Diana Wynne Jones is up there as one of the best fantasy writers out there, in my opinion. Her recent passing is a huge loss to readers of fantasy. She published one of my favorite stories way back in 1975, and it still read well when I found it again. If you haven’t read Dogsbody  you’re missing out on a fantastical, bittersweet story about immortal Sirius, a star sentenced to be a mortal dog on earth after allegedly murdering his companion star. His mission is to find the Zoi, a beyond powerful weapon that fell to Earth. While Sirius grows up from puppyhood and searches for the Zoi, he is adopted by Kathleen, an orphan living a hard life with horrible relatives. You could call her a variation of Cinderella, but you’d be underestimating Wynne Jones’ story and the character. She has no idea that Sirius is actually the Dog Star from up in the heavens. Herne, Sol, Earth and the Moon come to help Sirius out in ways that they can. After all, the celestial realm is harsh.

Kathleen may not be a classic princess in the way that Talia/Sleeping Beauty, Danielle/Cinderella and Snow/Snow White are, what with being members of royalty. She’s a real young girl, likable, downtrodden, doing the best she can to protect Sirius, and keeps her diginity while doing it-and seriously, can you ask for anything more in a contemporary fantasy? (I wouldn’t call it urban fantasy because it doesn’t have any of the characteristics of what is called UF at this time)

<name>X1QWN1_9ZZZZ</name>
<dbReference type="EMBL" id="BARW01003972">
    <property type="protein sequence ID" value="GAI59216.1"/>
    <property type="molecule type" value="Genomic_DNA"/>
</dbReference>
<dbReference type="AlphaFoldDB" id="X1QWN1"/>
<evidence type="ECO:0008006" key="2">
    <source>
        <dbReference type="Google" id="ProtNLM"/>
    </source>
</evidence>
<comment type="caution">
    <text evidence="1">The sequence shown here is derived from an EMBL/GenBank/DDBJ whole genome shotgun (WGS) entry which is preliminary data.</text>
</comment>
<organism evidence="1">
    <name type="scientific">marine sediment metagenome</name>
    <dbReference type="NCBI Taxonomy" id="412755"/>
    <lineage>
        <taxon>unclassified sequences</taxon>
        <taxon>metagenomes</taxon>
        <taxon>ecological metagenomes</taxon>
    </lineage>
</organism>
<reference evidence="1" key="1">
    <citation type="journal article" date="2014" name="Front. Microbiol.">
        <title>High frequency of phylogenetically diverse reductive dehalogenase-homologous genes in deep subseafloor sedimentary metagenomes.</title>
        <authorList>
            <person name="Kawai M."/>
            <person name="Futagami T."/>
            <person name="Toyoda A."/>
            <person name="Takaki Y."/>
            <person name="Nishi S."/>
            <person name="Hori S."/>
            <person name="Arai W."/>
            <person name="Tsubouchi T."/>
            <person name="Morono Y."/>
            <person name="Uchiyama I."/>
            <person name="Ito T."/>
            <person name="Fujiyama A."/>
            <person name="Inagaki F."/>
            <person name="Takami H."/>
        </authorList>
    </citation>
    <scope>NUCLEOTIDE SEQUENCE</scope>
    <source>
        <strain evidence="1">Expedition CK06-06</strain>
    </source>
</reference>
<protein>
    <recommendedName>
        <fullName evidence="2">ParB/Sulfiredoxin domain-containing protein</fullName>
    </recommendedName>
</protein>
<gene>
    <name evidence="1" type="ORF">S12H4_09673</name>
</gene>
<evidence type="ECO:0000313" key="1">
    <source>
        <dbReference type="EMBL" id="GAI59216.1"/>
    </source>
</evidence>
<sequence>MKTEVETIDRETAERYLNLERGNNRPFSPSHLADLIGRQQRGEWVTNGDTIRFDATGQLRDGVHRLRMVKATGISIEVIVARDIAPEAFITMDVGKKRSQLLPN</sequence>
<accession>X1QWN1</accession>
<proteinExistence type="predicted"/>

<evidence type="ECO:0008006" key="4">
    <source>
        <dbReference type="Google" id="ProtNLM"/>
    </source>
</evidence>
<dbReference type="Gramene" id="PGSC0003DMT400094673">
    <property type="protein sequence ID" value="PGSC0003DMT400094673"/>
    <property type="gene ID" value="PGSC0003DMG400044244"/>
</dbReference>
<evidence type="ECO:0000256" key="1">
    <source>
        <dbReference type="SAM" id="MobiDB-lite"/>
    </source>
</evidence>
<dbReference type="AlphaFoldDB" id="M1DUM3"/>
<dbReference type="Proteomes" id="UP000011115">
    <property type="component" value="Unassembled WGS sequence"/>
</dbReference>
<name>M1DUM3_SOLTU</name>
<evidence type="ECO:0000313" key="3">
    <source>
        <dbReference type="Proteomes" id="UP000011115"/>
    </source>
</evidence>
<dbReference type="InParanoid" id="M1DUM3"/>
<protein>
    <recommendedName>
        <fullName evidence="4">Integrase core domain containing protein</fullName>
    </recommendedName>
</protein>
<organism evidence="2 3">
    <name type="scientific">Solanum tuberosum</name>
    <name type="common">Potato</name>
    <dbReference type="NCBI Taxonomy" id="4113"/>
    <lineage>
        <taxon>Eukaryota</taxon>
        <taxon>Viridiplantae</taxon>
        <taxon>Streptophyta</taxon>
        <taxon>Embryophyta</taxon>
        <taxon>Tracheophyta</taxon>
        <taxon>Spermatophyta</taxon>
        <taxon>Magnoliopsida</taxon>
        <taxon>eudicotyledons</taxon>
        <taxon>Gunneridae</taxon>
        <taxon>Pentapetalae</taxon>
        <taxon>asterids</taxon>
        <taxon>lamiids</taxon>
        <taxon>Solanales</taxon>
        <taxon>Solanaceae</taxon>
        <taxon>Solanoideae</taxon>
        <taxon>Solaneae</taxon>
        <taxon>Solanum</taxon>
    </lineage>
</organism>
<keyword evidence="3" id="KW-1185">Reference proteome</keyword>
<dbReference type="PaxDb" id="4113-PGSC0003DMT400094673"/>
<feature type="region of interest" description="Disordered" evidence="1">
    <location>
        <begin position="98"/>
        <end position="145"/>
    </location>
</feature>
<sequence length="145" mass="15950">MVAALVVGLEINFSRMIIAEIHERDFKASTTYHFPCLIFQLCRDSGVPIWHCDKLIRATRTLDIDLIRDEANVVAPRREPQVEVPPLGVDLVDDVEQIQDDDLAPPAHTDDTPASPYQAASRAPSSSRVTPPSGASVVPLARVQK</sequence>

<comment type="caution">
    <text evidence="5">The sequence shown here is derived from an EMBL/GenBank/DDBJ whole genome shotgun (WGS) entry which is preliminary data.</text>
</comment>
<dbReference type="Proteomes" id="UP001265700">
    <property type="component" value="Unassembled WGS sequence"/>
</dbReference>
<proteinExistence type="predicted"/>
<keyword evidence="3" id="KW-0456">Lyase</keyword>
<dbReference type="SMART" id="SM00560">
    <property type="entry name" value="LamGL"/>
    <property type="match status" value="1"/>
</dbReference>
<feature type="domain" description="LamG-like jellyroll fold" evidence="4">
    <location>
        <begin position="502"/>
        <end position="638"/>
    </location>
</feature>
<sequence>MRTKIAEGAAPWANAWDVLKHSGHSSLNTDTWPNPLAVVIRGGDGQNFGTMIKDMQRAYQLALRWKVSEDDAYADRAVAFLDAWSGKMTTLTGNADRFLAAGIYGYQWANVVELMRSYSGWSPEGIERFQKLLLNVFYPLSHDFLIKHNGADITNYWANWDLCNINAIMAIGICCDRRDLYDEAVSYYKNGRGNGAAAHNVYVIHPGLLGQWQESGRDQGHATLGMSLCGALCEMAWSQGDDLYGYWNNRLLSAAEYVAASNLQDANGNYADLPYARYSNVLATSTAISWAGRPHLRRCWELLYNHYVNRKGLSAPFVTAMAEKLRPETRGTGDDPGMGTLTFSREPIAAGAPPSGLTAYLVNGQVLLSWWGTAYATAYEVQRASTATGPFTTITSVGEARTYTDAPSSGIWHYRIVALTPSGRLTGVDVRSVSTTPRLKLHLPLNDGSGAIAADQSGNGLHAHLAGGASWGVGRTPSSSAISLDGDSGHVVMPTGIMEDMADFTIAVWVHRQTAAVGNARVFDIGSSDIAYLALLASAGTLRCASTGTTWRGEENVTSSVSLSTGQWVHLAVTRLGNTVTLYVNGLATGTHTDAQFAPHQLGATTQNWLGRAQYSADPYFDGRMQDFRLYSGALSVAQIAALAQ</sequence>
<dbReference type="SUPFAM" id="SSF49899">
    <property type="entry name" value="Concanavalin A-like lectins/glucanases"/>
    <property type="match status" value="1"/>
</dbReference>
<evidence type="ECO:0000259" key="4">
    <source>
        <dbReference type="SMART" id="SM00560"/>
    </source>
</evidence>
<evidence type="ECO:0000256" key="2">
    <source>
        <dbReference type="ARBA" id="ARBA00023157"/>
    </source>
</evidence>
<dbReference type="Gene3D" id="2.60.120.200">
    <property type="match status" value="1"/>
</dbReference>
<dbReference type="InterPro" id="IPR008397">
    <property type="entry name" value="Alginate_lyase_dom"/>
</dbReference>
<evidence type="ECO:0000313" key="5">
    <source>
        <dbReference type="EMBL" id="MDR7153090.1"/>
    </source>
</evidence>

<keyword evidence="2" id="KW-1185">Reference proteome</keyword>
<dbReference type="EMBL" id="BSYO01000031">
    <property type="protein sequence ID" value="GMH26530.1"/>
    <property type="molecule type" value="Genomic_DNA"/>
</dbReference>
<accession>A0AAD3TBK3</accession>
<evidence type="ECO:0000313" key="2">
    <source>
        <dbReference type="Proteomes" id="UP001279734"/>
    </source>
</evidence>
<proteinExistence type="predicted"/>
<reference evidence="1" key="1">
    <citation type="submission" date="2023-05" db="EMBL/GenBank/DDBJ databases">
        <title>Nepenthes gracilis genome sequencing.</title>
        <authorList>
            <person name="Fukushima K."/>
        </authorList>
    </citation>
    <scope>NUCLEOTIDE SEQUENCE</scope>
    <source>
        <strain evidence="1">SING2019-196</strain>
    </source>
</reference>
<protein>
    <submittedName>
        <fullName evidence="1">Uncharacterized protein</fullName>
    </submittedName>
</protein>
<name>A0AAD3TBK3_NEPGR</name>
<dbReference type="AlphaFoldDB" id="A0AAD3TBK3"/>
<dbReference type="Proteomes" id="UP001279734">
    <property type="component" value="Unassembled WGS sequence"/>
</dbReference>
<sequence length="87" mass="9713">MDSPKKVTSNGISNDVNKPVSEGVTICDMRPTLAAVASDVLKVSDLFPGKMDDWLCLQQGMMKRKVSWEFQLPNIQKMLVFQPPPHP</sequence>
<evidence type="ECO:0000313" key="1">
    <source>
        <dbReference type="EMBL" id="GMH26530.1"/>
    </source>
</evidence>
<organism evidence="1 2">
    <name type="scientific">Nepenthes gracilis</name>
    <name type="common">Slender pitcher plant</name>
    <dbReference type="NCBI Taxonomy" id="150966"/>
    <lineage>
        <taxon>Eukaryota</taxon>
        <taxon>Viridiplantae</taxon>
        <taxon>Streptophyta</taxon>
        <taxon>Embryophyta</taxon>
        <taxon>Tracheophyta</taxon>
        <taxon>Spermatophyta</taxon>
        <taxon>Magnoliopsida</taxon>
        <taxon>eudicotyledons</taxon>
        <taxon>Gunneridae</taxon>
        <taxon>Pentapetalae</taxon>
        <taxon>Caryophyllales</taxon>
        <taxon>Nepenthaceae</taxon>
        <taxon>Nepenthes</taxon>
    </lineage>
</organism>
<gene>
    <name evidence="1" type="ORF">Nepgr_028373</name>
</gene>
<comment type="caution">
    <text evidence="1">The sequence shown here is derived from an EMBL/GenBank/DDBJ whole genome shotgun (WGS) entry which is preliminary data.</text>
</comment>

You could do a lot worse than invest in the Princess Quadrilogy and Diana Wynne Jones’ Dogsbody.

Comments

  1. says

    I really like the Princess books. I’ve read many of the original fairy tales and it’s such fun to see those elements Disney discarded show up in these books. And my respect for Mr. Hines shot up when I read his livejournal post acknowledging that Talia is a lesbian and she is a rape survivor, and he really should have clarified that these were independent of each other instead of leaving open the possibility that one caused the other.

    I love Diana Wynne Jones but I haven’t read Dogsbody yet. She has so many great books I haven’t had a chance to read them all. I will definitely check it out, though.